> > > So then there gonna privatise MAME > > > > Nope. You missed the whole point. The idea was proposed to move to an OSI-friendly > > license, which gets rid of the no-commercial use clause, but still requires most of > > the code to be open source. > > > > LN > > http://opensource.org/faq#commercial > > "Can Open Source software (OSI) be used for commercial purposes? > Absolutely. All Open Source software can be used for commercial purpose; the Open > Source Definition guarantees this. You can even sell Open Source software. > > However, note that commercial is not the same as proprietary. If you receive software > under an Open Source license, you can always use that software for commercial > purposes, but that doesn't always mean you can place further restrictions on people > who receive the software from you. In particular, so-called copyleft-style Open > Source licenses require that when you distribute the software, you do so under the > same license you received it under."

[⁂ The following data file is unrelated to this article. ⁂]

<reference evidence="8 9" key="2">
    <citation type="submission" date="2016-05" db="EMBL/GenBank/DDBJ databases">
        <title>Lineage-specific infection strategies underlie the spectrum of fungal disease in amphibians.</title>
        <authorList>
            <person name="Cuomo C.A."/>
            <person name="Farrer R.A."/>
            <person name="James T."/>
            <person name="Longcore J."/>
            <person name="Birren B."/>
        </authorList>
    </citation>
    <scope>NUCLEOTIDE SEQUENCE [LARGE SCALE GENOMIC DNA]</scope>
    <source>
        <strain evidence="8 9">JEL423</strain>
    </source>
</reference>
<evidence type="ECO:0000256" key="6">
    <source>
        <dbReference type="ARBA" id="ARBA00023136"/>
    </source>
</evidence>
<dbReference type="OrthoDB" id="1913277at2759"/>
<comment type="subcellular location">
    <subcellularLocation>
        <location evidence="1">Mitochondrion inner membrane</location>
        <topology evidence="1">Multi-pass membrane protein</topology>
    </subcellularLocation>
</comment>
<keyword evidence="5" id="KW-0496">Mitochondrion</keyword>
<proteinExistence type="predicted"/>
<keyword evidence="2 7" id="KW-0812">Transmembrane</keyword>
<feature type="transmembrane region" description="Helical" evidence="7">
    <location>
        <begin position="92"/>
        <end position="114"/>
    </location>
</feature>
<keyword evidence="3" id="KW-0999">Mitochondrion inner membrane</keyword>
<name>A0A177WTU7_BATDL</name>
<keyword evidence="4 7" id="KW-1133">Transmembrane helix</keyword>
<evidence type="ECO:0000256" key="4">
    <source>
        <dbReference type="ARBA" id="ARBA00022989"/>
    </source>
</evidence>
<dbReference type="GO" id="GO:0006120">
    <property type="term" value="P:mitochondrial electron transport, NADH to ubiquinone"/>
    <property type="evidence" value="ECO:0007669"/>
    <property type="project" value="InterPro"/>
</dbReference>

Remember, if MAME goes under the GPL that means anyone who sells it has to distribute the exact source used to build it, meaning anyone else can compile it and sell it for less than the first person, legally. This is a large disincentive for people to use GPL products in commercial software. Hence while lacking a non-commercial-use clause, it has some similarities.
"When life gives you zombies... *CHA-CHIK!* ...you make zombie-ade!"